|Title: ||Theorising sleep practices in later life: moving into sheltered housing|
|Citation: ||Sociological research online, 2007, vol. 12, no. 5.|
|Issue Date: ||Sep-2007 |
|Additional Links: ||http://www.socresonline.org.uk/|
|Abstract: ||This paper re-analyses data from a study of older people and sheltered housing which combined textual analysis of professional discourse with interviews. There were only two references salient to 'sleep' in that paper and I offered no analytic comment upon them. At that time, then, sleep as a sociologically interesting topic, was, for me a taken for granted matter. It is that taken for grantedness that is examined here. On being invited to contribute to this special issue, I went back to the original data and interrogated it for 'sleep'. I realised that, with this different concern, the texts and interviews contained much more about the 'doing' of sleep in later life than I had appreciated, especially where, when and how sleeping practices occur. Sleeping 'upstairs' or 'downstairs', in a single- or double-bed and on which side of the bed were all matters of relevance when older people were considering a move to sheltered housing. Older people's own sleeping practices are contrasted with those offered in texts produced by architects designing sheltered housing. The paper concludes by considering the methodological implications of re-analysing research materials for emerging sociological topics and by giving pointers to future research on sleep practices in later life.|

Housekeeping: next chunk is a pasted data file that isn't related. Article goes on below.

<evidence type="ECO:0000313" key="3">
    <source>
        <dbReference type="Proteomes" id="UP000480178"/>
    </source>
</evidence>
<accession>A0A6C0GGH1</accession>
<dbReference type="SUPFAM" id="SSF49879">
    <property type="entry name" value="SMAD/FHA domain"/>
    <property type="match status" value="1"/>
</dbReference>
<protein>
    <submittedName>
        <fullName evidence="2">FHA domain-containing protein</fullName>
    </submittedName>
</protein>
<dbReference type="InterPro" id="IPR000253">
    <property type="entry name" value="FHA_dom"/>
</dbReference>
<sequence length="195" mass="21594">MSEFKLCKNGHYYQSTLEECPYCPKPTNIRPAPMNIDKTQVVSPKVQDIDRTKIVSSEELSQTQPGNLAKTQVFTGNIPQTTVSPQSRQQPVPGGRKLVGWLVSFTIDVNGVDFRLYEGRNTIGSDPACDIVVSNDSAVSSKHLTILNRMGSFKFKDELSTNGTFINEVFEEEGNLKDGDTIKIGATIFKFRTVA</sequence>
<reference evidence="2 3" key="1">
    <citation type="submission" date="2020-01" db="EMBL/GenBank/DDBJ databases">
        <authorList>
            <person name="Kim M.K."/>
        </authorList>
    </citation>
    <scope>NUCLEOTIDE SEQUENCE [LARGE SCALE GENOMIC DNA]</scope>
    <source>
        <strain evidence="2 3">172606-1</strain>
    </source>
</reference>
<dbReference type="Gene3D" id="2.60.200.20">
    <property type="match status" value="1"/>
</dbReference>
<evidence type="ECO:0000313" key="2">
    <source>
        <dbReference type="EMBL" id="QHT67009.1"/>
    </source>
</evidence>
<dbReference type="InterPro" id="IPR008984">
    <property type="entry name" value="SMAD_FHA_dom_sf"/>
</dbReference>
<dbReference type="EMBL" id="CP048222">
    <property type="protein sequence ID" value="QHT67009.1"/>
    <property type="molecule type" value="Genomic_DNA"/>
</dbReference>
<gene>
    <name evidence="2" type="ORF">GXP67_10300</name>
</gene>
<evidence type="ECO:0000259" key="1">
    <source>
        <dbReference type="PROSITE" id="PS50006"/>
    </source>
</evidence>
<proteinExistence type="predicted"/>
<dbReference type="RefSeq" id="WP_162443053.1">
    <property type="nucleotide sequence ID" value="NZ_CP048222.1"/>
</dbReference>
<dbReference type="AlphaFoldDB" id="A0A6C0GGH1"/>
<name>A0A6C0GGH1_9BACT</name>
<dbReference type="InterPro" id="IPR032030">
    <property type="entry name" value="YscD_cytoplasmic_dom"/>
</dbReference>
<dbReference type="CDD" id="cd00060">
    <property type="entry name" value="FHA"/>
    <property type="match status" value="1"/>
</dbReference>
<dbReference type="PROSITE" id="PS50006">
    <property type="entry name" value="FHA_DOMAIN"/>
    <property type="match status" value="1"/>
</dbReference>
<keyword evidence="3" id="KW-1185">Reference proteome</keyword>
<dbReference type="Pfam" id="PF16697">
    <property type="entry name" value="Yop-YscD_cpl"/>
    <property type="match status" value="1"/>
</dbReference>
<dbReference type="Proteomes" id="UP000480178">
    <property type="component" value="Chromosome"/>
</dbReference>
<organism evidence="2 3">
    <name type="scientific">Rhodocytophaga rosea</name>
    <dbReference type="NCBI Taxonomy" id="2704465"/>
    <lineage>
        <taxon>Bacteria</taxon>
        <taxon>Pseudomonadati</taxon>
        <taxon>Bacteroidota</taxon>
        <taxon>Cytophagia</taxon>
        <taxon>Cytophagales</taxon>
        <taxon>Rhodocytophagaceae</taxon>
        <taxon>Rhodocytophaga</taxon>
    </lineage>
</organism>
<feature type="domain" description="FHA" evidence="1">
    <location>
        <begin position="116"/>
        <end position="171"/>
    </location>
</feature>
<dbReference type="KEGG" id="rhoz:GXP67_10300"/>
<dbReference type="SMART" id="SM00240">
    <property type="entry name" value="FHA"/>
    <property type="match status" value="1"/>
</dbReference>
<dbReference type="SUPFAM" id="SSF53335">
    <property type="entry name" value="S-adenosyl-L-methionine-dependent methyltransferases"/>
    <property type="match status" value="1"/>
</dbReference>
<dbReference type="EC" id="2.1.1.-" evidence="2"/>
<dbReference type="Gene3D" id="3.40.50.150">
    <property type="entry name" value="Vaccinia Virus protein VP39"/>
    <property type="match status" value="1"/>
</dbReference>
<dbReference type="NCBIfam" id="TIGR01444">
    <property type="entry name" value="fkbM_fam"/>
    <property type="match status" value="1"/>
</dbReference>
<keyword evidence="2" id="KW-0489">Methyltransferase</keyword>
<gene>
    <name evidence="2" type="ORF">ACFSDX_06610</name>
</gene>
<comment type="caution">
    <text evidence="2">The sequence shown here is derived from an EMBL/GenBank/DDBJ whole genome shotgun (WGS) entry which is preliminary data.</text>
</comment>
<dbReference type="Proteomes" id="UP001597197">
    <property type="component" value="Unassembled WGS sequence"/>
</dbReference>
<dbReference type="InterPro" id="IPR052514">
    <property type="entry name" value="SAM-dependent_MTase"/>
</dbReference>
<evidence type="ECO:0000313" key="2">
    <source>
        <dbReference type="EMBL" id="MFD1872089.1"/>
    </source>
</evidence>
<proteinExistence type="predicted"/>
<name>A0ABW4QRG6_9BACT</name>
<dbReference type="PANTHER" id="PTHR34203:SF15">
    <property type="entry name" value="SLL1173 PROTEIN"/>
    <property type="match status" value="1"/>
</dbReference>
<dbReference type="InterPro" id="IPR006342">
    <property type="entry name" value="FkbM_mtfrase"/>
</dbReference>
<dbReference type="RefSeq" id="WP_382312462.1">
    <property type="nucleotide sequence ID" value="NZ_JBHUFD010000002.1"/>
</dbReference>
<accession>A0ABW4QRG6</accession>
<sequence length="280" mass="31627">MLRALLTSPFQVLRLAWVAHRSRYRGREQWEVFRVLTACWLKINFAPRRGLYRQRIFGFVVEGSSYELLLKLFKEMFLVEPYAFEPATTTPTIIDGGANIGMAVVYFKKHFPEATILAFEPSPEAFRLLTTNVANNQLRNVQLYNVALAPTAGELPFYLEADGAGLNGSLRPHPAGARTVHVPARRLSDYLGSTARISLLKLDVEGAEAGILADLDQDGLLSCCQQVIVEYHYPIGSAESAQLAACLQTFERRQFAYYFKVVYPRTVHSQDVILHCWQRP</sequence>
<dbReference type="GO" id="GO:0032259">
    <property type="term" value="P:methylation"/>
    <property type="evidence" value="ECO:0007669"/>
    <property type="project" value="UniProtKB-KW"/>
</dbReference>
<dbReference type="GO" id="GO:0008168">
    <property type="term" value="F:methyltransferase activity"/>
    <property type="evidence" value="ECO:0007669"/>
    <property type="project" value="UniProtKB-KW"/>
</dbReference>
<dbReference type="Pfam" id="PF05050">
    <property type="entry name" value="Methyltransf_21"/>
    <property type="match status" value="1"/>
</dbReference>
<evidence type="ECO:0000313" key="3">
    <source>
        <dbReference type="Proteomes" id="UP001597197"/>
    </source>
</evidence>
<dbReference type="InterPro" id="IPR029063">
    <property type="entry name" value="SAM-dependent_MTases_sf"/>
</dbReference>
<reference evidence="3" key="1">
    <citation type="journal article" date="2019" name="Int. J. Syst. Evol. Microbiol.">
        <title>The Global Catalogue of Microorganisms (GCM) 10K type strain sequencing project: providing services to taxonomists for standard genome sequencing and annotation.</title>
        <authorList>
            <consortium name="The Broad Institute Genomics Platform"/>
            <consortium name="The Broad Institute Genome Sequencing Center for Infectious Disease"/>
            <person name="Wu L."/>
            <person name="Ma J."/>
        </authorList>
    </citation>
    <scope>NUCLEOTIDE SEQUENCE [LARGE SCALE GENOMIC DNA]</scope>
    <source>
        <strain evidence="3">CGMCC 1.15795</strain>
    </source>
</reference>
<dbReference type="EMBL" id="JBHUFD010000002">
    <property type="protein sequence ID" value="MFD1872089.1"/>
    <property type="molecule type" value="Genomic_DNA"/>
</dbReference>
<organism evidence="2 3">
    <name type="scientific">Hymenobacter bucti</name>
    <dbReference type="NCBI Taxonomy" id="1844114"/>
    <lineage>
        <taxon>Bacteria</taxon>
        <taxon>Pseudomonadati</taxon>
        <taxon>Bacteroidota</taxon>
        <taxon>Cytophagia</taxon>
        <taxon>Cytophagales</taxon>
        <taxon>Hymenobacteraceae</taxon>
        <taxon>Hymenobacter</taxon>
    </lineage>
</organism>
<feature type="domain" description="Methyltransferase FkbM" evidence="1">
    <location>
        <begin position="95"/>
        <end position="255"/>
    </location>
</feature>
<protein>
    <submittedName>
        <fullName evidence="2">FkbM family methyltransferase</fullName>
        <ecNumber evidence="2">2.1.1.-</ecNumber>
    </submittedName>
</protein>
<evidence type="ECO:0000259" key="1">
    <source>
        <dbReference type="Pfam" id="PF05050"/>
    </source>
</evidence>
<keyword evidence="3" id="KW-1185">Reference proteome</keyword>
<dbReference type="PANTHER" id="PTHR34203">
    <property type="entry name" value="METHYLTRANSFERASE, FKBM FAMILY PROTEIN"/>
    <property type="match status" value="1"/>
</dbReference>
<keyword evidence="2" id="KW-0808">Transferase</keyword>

|Description: ||Full-text of this article is not available in this e-prints service. This article was originally published [following peer-review] in Sociological Research Online, published by and copyright Sage.|
|Keywords: ||Later life|
Upstairs / Downstairs
|Appears in Collections: ||Social Change and Well Being|
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